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Observing ozone chemistry in an occupied residence.

  • Author(s): Liu, Yingjun;
  • Misztal, Pawel K;
  • Arata, Caleb;
  • Weschler, Charles J;
  • Nazaroff, William W;
  • Goldstein, Allen H
  • et al.
Abstract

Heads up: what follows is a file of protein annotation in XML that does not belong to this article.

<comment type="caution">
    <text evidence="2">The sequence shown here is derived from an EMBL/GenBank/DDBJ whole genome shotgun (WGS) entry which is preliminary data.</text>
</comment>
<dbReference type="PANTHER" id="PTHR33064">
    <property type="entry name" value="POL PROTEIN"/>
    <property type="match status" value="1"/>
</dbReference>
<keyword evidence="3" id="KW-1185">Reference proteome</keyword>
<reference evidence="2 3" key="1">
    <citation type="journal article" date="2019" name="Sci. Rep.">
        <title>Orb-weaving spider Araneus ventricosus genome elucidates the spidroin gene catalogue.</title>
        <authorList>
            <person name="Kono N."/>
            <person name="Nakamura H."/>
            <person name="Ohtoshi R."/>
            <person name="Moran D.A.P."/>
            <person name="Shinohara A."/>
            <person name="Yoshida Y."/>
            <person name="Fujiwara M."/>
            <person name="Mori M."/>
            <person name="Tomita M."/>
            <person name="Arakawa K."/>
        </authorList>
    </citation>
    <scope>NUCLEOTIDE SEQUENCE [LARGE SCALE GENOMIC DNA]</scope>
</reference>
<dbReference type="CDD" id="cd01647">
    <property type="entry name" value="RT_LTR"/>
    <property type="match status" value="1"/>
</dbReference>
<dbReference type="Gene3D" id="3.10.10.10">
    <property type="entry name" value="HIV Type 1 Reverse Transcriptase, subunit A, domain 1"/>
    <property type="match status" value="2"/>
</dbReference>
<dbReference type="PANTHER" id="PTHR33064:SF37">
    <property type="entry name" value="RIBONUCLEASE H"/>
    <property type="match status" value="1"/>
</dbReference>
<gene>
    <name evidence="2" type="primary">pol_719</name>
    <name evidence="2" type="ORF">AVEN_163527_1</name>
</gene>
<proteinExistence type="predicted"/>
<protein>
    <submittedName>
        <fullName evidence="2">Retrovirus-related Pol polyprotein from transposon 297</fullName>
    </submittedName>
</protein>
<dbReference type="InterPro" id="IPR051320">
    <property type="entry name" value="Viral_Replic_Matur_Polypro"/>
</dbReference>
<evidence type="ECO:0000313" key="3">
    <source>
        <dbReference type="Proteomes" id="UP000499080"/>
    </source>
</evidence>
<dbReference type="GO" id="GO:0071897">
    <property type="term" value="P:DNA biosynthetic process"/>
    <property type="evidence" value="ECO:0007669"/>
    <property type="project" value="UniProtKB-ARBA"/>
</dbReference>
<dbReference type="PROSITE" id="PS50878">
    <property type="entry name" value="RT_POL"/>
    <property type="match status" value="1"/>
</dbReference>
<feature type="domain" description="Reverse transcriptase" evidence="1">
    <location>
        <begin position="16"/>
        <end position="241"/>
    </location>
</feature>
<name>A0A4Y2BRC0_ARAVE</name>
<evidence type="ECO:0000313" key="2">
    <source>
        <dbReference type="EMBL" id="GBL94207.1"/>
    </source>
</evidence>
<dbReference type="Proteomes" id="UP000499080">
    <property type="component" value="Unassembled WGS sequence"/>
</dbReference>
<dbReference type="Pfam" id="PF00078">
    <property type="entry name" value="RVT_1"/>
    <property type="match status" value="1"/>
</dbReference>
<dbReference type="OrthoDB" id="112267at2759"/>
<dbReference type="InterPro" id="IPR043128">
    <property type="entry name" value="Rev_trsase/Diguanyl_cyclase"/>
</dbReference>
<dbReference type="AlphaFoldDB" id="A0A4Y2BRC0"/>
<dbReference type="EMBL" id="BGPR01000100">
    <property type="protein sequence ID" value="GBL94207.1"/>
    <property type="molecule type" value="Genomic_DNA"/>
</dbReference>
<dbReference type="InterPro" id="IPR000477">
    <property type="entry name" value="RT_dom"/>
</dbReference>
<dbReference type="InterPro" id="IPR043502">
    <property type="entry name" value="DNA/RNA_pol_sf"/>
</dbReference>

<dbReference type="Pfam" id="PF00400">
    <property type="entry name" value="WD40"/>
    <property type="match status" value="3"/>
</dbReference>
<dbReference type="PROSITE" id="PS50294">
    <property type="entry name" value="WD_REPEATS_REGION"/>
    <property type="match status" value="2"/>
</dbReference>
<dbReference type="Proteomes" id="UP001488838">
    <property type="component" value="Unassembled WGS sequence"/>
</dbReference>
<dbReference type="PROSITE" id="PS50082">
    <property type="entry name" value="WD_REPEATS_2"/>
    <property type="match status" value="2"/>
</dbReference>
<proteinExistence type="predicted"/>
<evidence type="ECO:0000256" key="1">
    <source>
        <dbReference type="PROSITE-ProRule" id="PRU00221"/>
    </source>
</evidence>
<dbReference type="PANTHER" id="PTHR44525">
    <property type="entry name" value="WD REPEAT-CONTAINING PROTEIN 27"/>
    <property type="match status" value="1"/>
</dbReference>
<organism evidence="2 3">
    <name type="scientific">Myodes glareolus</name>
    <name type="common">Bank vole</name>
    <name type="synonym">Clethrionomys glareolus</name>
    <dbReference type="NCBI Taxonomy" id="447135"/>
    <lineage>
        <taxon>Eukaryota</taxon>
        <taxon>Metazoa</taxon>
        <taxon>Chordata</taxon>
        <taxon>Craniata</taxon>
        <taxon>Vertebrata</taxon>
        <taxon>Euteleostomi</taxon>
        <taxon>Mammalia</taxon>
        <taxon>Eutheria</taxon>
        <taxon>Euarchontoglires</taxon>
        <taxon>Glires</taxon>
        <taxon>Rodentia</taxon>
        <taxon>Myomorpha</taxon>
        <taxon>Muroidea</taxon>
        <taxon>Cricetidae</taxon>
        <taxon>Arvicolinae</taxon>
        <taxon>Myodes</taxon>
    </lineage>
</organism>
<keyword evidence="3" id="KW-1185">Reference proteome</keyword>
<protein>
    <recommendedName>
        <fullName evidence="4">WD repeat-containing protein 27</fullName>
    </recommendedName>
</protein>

Outdoor ozone transported indoors initiates oxidative chemistry, forming volatile organic products. The influence of ozone chemistry on indoor air composition has not been directly quantified in normally occupied residences. Here, we explore indoor ozone chemistry in a house in California with two adult inhabitants. We utilize space- and time-resolved measurements of ozone and volatile organic compounds (VOCs) acquired over an 8-wk summer campaign. Despite overall low indoor ozone concentrations (mean value of 4.3 ppb) and a relatively low indoor ozone decay constant (1.3 h-1), we identified multiple VOCs exhibiting clear contributions from ozone-initiated chemistry indoors. These chemicals include 6-methyl-5-hepten-2-one (6-MHO), 4-oxopentanal (4-OPA), nonenal, and C8-C12 saturated aldehydes, which are among the commonly reported products from laboratory studies of ozone interactions with indoor surfaces and with human skin lipids. These VOCs together accounted for ≥12% molecular yield with respect to house-wide consumed ozone, with the highest net product yield for nonanal (≥3.5%), followed by 6-MHO (2.7%) and 4-OPA (2.6%). Although 6-MHO and 4-OPA are prominent ozonolysis products of skin lipids (specifically squalene), ozone reaction with the body envelopes of the two occupants in this house are insufficient to explain the observed yields. Relatedly, we observed that ozone-driven chemistry continued to produce 6-MHO and 4-OPA even after the occupants had been away from the house for 5 d. These observations provide evidence that skin lipids transferred to indoor surfaces made substantial contributions to ozone reactivity in the studied house.

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